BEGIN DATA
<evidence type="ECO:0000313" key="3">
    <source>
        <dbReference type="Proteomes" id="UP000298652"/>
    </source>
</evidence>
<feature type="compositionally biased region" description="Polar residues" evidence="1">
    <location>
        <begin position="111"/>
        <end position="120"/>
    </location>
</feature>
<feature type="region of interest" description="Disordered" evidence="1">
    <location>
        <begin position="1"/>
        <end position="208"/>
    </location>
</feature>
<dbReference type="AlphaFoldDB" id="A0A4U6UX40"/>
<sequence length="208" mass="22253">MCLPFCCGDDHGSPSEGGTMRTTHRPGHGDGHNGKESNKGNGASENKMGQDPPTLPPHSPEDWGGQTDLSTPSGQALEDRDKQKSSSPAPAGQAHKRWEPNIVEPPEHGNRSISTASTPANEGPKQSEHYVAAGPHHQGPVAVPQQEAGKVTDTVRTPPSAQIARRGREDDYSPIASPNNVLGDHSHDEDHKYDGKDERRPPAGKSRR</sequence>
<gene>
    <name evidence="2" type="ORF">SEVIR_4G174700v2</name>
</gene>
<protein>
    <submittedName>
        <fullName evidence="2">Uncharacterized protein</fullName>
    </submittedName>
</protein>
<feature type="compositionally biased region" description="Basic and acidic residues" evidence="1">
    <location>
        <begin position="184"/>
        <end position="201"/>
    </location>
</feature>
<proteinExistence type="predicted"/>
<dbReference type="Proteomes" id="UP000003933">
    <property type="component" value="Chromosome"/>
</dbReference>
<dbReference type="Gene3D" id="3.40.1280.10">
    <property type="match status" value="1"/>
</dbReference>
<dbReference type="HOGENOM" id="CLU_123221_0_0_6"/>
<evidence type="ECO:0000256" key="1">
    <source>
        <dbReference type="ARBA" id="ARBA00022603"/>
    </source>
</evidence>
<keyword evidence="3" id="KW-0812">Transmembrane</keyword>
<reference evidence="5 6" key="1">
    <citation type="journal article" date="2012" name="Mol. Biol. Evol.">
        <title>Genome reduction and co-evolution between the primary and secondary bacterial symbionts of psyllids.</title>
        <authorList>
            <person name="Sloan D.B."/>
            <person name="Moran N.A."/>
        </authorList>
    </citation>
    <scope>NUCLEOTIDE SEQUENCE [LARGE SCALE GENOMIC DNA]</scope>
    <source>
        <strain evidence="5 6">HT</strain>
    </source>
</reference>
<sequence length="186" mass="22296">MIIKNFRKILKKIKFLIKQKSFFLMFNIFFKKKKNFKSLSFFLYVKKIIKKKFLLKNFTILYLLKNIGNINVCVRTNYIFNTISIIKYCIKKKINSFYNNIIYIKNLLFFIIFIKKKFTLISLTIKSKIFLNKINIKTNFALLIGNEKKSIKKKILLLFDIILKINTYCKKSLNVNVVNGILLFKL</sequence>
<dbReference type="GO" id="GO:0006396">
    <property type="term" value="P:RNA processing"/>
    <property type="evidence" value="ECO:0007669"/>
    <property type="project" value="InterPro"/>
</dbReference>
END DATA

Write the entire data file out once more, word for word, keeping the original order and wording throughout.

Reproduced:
<evidence type="ECO:0000313" key="3">
    <source>
        <dbReference type="Proteomes" id="UP000298652"/>
    </source>
</evidence>
<feature type="compositionally biased region" description="Polar residues" evidence="1">
    <location>
        <begin position="111"/>
        <end position="120"/>
    </location>
</feature>
<feature type="region of interest" description="Disordered" evidence="1">
    <location>
        <begin position="1"/>
        <end position="208"/>
    </location>
</feature>
<dbReference type="AlphaFoldDB" id="A0A4U6UX40"/>
<sequence length="208" mass="22253">MCLPFCCGDDHGSPSEGGTMRTTHRPGHGDGHNGKESNKGNGASENKMGQDPPTLPPHSPEDWGGQTDLSTPSGQALEDRDKQKSSSPAPAGQAHKRWEPNIVEPPEHGNRSISTASTPANEGPKQSEHYVAAGPHHQGPVAVPQQEAGKVTDTVRTPPSAQIARRGREDDYSPIASPNNVLGDHSHDEDHKYDGKDERRPPAGKSRR</sequence>
<gene>
    <name evidence="2" type="ORF">SEVIR_4G174700v2</name>
</gene>
<protein>
    <submittedName>
        <fullName evidence="2">Uncharacterized protein</fullName>
    </submittedName>
</protein>
<feature type="compositionally biased region" description="Basic and acidic residues" evidence="1">
    <location>
        <begin position="184"/>
        <end position="201"/>
    </location>
</feature>
<proteinExistence type="predicted"/>
<dbReference type="Proteomes" id="UP000003933">
    <property type="component" value="Chromosome"/>
</dbReference>
<dbReference type="Gene3D" id="3.40.1280.10">
    <property type="match status" value="1"/>
</dbReference>
<dbReference type="HOGENOM" id="CLU_123221_0_0_6"/>
<evidence type="ECO:0000256" key="1">
    <source>
        <dbReference type="ARBA" id="ARBA00022603"/>
    </source>
</evidence>
<keyword evidence="3" id="KW-0812">Transmembrane</keyword>
<reference evidence="5 6" key="1">
    <citation type="journal article" date="2012" name="Mol. Biol. Evol.">
        <title>Genome reduction and co-evolution between the primary and secondary bacterial symbionts of psyllids.</title>
        <authorList>
            <person name="Sloan D.B."/>
            <person name="Moran N.A."/>
        </authorList>
    </citation>
    <scope>NUCLEOTIDE SEQUENCE [LARGE SCALE GENOMIC DNA]</scope>
    <source>
        <strain evidence="5 6">HT</strain>
    </source>
</reference>
<sequence length="186" mass="22296">MIIKNFRKILKKIKFLIKQKSFFLMFNIFFKKKKNFKSLSFFLYVKKIIKKKFLLKNFTILYLLKNIGNINVCVRTNYIFNTISIIKYCIKKKINSFYNNIIYIKNLLFFIIFIKKKFTLISLTIKSKIFLNKINIKTNFALLIGNEKKSIKKKILLLFDIILKINTYCKKSLNVNVVNGILLFKL</sequence>
<dbReference type="GO" id="GO:0006396">
    <property type="term" value="P:RNA processing"/>
    <property type="evidence" value="ECO:0007669"/>
    <property type="project" value="InterPro"/>
</dbReference>